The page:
Results 1 to 2 of 2
  1. matilda

    Talking 29-roll-call

    Dear all


    I have a question about the verb roll-call ( that means calling students on list by the teacher.) , how should I use it in the sentence?
    Shall I say ~ The teacher DOES the roll-call every day.
    The teacher roll-calls every day.

    Or if these two are both incorrect, how should I use it? Please explain with sentence.

    Thanks a million

  2. Casiopea's Avatar

    • Join Date: Sep 2003
    • Posts: 12,970

    Re: 29-roll-call

    The Compact Oxford English Dictionary lists "roll-call" as a noun only.

    The noun roll-call comes from the verb, to call the roll. In the past, a roll was a piece of (rolled up) paper with names on it.

    Ex: The teacher called the roll.
    Ex: The teacher did roll-call already. <noun>
    Ex; The teacher does roll-call at the end of class. <noun>
    Ex: I missed roll-call because I was late. <noun>
    Ex: Did the teacher do roll-call yet? <noun>
    Ex; DId the teacher take roll-call? <noun>

    It's more than possible to turn "roll-call" into a verb. The problem, though, is that dictionaries aren't as creative as speakers.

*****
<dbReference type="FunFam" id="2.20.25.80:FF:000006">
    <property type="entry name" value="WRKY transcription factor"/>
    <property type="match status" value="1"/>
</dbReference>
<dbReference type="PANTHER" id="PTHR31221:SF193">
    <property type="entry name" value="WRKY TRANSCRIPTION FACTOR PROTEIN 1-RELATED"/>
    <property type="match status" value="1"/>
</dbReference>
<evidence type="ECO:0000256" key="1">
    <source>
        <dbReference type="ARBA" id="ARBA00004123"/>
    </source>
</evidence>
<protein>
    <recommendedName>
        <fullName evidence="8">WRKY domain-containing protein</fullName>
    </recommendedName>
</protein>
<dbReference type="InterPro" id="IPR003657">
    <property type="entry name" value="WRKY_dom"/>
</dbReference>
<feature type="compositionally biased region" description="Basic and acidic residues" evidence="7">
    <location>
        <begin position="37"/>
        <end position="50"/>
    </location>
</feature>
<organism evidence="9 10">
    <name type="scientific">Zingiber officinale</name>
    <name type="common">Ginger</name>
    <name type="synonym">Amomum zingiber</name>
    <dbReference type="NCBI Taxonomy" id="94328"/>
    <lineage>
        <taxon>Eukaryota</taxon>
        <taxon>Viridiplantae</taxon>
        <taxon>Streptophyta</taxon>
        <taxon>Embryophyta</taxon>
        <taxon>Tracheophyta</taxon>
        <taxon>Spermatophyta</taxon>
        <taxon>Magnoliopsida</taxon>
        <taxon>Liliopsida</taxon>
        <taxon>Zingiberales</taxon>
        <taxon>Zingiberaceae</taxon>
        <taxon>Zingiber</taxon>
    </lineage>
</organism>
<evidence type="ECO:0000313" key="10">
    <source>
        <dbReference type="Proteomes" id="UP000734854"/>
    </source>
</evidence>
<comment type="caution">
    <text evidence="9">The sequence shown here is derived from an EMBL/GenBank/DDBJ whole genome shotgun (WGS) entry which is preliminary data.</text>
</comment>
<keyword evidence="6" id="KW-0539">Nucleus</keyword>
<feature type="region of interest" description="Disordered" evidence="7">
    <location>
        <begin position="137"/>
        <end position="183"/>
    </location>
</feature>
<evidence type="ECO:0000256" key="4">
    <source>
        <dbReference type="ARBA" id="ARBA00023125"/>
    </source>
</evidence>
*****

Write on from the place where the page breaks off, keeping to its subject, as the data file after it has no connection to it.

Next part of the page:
Hope that helps.

Similar Threads

  1. Replies: 1
    Last Post: 30-Dec-2005, 04:23
  2. nuisance call
    By Itasan in forum Ask a Teacher
    Replies: 2
    Last Post: 12-Jul-2005, 02:57
  3. Using call waiting feature
    By HaraKiriBlade in forum Ask a Teacher
    Replies: 1
    Last Post: 14-Jun-2005, 06:55
  4. Too Close to Call
    By NewHope in forum Ask a Teacher
    Replies: 2
    Last Post: 03-Nov-2004, 02:14
  5. a rate of per call and per minute?
    By Eway in forum Ask a Teacher
    Replies: 10
    Last Post: 09-Jun-2004, 05:03


Posting Permissions

  • You may not post new threads
  • You may not post replies
  • You may not post attachments
  • You may not edit your posts